Tapping into the conveniences of modern technology, embracing the importance of understanding and utilizing code, they responded with a creative mobile app and device for monitoring whether a hotel door is closed or ajar.
Their solution would make it easier for chaperones of large groups to monitor the behavior of their students, ensuring safety for all field trip participants.
A four-person team from Daviess County wanted to improve the efficiency and effectiveness of the school district’s bus system.
Their program, “Dolphin Logger”, alerts students about their bus number, delays, and arrival and departure times. The goal is to improve speed and ridership by embracing technology and convenience with which high school students are intimately familiar.
These are only two examples – among many – of our students conceiving clever ideas to solve everyday problems.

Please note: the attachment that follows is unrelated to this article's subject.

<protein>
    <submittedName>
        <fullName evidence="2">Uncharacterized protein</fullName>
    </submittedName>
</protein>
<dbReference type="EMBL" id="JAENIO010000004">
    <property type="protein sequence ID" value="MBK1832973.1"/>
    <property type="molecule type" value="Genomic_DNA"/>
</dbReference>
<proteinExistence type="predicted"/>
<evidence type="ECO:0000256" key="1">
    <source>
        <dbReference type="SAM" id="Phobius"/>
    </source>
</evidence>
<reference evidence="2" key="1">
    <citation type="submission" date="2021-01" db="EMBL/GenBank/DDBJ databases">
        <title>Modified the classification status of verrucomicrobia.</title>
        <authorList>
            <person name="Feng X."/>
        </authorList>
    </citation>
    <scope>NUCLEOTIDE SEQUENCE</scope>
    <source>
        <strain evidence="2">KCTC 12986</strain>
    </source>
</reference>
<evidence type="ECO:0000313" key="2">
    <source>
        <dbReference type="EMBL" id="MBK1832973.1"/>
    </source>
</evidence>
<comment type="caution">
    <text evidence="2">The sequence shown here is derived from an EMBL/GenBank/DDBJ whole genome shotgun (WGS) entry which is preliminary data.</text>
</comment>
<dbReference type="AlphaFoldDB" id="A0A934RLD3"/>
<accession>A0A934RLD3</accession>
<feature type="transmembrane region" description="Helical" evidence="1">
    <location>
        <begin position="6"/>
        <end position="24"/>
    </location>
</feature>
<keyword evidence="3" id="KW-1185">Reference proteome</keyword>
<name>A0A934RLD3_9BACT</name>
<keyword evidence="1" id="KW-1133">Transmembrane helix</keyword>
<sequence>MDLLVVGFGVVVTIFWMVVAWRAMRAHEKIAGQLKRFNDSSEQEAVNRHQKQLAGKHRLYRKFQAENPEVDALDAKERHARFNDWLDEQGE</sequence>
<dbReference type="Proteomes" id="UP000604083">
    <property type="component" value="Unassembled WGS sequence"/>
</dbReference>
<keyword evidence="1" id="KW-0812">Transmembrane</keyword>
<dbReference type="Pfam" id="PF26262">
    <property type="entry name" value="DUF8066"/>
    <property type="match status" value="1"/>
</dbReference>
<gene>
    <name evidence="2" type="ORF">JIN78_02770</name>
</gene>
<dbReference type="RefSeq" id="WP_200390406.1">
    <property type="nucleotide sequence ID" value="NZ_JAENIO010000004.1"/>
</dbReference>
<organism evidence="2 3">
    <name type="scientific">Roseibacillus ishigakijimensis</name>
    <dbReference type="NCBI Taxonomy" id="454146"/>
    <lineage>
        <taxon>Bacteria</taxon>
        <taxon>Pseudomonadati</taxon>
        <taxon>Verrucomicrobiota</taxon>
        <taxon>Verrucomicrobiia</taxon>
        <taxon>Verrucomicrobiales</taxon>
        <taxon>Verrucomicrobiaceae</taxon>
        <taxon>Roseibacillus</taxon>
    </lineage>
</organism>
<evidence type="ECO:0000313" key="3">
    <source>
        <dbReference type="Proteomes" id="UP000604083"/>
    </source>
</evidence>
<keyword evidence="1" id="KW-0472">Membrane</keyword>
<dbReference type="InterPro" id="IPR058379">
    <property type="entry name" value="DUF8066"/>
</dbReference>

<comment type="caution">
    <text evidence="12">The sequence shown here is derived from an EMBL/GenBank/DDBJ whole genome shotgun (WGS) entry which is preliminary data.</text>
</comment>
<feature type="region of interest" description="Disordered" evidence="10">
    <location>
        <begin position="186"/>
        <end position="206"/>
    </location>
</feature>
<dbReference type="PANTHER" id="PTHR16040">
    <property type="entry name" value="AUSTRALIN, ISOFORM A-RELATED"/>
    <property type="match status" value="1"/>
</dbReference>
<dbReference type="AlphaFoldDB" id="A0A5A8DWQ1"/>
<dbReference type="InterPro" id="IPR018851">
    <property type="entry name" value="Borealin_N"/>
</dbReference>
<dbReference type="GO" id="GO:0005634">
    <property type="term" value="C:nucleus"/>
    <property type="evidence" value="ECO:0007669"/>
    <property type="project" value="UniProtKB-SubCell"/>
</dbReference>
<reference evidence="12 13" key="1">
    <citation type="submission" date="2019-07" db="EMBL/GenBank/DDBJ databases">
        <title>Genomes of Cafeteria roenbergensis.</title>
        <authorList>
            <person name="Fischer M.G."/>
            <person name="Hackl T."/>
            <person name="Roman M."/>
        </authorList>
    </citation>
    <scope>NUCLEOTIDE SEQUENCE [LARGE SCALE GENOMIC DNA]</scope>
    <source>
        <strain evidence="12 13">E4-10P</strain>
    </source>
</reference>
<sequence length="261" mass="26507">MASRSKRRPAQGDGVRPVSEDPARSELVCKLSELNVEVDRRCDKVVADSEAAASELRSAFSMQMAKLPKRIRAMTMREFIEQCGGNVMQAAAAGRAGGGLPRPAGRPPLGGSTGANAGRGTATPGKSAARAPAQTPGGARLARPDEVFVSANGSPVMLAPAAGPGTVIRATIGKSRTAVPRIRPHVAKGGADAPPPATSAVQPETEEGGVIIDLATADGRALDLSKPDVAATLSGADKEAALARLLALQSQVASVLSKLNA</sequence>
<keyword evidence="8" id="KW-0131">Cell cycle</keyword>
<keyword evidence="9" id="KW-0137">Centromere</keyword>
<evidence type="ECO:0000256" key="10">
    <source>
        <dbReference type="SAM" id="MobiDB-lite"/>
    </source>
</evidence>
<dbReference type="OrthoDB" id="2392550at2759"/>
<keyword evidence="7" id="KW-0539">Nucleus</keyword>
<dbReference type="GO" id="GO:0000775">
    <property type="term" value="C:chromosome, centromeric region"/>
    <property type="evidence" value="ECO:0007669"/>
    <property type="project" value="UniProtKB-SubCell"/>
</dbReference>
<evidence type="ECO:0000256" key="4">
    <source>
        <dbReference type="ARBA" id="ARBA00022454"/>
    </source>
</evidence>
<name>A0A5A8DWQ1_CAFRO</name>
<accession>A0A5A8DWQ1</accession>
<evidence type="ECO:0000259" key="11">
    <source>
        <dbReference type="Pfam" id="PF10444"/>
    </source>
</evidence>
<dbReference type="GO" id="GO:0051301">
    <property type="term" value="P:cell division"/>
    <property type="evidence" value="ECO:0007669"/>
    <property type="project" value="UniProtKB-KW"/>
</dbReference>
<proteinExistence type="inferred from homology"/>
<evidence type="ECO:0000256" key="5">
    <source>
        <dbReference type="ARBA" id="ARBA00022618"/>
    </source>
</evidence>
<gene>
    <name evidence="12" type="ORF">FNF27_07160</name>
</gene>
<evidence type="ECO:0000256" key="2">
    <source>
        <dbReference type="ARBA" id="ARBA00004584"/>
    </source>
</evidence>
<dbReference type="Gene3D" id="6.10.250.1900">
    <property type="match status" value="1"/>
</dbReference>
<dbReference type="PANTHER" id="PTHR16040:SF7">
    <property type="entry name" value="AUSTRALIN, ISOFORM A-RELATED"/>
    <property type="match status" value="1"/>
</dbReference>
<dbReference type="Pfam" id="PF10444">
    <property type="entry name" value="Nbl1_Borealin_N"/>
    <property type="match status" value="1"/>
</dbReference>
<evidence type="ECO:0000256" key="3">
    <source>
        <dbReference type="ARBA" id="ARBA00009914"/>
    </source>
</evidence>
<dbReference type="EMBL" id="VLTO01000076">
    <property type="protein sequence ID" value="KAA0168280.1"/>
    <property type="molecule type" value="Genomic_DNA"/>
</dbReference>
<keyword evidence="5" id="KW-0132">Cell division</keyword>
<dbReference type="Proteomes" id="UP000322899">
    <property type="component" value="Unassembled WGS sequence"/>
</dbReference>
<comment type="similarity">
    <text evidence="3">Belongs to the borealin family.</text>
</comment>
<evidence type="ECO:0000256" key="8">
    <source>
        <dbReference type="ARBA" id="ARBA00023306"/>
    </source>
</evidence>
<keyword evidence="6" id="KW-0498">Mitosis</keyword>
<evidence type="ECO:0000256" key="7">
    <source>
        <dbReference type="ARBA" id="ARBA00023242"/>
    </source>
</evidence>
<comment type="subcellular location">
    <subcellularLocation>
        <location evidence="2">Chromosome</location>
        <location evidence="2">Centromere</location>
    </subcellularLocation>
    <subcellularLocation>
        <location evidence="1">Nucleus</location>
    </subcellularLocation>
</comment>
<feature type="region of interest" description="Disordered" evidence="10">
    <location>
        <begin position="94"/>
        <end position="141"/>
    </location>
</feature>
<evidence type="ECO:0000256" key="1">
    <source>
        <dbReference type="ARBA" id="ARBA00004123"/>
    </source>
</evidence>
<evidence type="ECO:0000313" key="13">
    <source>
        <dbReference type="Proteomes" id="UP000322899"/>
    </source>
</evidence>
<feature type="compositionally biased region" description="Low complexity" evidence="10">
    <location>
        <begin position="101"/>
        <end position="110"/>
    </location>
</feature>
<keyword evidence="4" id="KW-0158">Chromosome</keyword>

Some could generate new jobs and a profit. But all of them are driven by a philosophy to make people safer.
In doing so, they master new technology that will drive future industries by creating code, developing apps, and building platforms that matter to people.
These students were proving for all of us that the process of creative disruption and adaptation happens with greater speed and urgency, but also can be matched with an eye toward community good.
After all, we know that inevitable disruptions caused by technological advance don’t always go smoothly or occur without costs.